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The Barefoot Farmer

The Barefoot Farmer

Part 1. Summer.

The sun burned through the slatted blinds and warmed the eyelids of Wesley Dell. A new day had arrived. Sitting up slowly, he took in three deep breaths and grabbed a pair of dirty trousers that hung messily over the chair by his bed. He snapped on the old crimson suspenders his father had given him as a child and walked out into the kitchen. Cletus, his 12 year old Irish Wolfhound, yawned and looked up at him with that same pleasing look he did every morning, he’d made it through another night.

“Mornin’ ol’ boy,” Wesley mumbled.

Cletus stretched, slowly rolled onto his feet and walk out the back door that was always open. The only time it ever shut was when a strong wind blew through the valley, and that was rare. Wesley popped on his tattered straw hat and followed behind with a steaming cup of coffee. The early morning sun warmed his bare chest and bare feet.

Wesley never wore shoes. He didn’t believe in them. They were a barrier between his feet and the earth. He liked the way each part of his land felt different beneath his toes. The goat pen was soft with old hay and decomposing manure, he didn’t mind. The hay field was prickly and dry but he had calluses so thick that he no longer felt the pricks and prods of the straw. The creek was rocky in parts and sandy in others. His vegetable beds were soft as pincushions, rich with soil he had been perfecting for years. It was almost the perfect mixture, a soft, crumbly loam that grew the most delicious vegetables in the valley. The cement in the barn was always cold on the feet and felt good on hot days.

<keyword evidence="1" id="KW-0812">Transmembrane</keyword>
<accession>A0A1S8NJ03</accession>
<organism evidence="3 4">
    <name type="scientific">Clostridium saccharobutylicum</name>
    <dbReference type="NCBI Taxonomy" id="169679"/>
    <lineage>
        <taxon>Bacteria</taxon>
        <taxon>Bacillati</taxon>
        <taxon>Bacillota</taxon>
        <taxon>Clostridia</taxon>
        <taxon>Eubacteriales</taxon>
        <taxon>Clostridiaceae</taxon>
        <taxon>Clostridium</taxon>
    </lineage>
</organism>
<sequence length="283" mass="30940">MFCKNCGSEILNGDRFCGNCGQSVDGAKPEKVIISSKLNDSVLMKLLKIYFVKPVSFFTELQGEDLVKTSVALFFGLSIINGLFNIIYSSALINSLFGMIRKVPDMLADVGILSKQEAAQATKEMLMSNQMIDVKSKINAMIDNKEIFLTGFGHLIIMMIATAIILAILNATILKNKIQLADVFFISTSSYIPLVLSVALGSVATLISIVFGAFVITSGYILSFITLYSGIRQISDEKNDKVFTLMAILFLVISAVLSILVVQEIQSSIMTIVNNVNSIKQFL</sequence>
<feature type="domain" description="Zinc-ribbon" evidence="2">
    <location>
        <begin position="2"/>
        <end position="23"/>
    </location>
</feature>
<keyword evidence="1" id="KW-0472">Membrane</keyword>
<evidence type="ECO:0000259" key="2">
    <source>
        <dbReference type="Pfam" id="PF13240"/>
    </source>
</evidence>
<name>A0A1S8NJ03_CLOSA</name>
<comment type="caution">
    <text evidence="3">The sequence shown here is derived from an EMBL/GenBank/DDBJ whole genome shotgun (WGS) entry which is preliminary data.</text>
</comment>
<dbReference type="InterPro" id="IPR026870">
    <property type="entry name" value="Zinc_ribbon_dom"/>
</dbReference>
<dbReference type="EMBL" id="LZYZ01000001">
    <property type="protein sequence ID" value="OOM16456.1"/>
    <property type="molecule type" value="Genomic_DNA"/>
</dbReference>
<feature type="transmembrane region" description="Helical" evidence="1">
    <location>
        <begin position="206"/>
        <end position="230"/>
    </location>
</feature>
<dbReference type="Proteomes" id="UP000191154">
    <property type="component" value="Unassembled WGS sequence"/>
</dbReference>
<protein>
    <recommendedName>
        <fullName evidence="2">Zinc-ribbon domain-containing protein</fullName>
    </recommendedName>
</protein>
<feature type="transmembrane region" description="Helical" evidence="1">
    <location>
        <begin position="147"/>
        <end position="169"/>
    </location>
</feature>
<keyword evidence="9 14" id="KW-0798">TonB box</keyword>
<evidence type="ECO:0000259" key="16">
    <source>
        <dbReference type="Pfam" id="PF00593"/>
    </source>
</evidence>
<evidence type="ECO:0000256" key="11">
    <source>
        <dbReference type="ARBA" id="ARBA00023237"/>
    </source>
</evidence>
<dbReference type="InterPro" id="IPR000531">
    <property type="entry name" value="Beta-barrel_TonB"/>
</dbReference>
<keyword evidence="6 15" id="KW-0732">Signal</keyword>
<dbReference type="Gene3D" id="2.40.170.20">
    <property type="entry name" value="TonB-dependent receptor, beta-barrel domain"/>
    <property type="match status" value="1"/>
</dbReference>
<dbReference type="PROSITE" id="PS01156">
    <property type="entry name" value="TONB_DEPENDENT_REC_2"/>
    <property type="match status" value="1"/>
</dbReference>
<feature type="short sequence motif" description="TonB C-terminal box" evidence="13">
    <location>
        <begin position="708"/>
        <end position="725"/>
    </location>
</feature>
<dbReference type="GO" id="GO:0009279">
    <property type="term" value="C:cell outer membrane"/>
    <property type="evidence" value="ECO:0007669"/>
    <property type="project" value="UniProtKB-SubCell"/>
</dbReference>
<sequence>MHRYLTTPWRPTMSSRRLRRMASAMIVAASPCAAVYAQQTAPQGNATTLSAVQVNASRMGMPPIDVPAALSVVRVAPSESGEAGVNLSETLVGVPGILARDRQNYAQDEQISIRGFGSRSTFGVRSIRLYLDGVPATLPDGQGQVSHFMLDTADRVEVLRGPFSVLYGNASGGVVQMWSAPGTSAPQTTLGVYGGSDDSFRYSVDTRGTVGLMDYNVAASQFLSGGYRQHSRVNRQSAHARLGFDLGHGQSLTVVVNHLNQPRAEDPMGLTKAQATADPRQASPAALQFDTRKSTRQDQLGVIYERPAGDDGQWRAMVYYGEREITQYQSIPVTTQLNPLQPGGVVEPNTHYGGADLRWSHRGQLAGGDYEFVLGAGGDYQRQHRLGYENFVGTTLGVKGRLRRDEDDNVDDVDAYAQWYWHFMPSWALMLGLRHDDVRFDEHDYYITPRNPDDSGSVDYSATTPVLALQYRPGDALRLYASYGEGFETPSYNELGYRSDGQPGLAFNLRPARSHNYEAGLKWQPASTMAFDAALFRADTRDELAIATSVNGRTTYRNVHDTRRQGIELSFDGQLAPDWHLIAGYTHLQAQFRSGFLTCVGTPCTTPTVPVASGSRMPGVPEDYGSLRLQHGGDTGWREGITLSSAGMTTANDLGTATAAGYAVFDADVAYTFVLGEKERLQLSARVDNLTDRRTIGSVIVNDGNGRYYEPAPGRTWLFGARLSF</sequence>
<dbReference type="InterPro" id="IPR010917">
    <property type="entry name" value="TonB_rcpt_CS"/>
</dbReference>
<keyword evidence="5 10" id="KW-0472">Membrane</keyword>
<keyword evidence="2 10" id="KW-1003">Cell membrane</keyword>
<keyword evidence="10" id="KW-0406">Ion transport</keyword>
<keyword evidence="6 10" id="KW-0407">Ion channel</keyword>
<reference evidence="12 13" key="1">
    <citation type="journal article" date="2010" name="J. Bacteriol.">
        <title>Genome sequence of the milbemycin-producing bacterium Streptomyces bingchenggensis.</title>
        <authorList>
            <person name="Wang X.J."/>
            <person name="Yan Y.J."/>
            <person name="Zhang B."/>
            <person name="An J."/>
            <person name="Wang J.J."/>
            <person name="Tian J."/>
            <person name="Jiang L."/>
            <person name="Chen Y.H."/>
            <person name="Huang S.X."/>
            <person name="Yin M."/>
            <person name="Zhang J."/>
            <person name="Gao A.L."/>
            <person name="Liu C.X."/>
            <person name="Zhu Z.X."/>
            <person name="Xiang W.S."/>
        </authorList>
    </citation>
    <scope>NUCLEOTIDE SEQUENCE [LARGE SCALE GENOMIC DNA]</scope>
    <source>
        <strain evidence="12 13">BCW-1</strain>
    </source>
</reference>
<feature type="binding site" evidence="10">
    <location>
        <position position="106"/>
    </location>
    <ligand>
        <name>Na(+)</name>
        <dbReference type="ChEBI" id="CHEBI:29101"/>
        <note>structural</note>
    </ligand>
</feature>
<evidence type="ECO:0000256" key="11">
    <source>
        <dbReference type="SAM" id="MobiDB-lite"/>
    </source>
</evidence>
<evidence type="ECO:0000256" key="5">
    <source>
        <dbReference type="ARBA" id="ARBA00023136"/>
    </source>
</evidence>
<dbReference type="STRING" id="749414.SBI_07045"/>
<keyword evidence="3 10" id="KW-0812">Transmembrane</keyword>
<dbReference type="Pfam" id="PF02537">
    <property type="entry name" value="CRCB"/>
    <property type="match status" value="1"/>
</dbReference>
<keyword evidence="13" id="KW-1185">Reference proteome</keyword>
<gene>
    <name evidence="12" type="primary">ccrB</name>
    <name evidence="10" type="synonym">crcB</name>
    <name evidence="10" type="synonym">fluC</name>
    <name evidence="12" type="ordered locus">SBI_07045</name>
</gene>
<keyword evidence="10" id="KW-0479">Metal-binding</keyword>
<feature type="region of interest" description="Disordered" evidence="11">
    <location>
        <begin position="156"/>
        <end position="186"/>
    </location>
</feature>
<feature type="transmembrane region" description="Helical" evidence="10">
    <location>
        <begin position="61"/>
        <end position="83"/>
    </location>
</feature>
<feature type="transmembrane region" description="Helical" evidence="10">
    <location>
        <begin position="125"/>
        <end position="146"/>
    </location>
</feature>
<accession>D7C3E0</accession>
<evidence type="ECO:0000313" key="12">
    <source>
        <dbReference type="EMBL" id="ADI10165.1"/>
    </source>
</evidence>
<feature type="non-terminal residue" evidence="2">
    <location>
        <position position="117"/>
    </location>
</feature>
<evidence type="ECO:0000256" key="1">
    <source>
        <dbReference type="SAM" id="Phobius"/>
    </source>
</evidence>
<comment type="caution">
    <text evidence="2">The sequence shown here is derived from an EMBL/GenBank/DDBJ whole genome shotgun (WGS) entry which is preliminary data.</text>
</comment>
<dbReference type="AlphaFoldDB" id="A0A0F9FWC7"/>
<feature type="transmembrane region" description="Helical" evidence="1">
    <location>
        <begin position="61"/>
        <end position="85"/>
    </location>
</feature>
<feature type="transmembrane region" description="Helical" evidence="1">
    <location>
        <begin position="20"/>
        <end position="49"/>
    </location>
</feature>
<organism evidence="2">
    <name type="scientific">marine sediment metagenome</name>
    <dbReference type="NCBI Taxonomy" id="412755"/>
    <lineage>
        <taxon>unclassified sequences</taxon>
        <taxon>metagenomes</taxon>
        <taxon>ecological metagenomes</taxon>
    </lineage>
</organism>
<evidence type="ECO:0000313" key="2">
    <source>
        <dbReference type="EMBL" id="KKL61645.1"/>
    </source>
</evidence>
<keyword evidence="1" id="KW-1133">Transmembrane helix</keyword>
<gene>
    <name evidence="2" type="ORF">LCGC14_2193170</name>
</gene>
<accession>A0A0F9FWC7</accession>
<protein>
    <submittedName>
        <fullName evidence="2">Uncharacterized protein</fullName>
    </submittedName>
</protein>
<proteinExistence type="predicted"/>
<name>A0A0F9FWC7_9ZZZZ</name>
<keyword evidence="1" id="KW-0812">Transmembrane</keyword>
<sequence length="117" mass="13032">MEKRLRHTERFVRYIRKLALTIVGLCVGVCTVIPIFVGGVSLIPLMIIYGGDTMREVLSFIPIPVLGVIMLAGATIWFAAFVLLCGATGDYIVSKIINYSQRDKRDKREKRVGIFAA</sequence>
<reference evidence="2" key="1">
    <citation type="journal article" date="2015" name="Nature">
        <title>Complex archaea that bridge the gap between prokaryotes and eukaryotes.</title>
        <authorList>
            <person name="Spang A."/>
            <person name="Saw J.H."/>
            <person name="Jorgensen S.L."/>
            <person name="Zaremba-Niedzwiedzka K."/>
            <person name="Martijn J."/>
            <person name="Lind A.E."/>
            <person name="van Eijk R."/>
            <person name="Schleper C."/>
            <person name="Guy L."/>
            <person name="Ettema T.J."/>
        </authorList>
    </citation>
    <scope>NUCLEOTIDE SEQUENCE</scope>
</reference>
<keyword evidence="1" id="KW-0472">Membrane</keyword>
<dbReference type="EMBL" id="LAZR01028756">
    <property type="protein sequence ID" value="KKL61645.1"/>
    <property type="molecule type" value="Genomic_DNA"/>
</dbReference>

Cletus led the way into the goat pen where Wesley’s four prized goats waited for their morning hay. There were two dams and two kids.

Grabbing his pitchfork he pierced four flakes of hay and set them in opposite corners of the pen. Gurty, Wesley’s oldest goat, liked her hay fluffed up in her old beat up stainless steel trough. Tess, the second oldest and tamest of the crew, liked her hay moist. Wesley always sprinkled it with a little water from the water hole in the middle of the pen. The kids, Bessie, a jet-black goat, and Starla, a blind little white goat, didn’t mind much how they got their hay, as long as they got it.

Next he grabbed a bucket full of chicken feed and whistled the four-note medley that let the chickens know that it was feeding time. One by one they came running toward Wesley and Cletus from every direction. There was no pen for the chickens so they could go wherever they wanted as they pleased, but they never strayed to far. Life at Sunset Meadows was too good to leave, and they knew that.

It was the first day of summer and Wesley could smell in the air that it was going to be a hot one. Cletus could smell it too.

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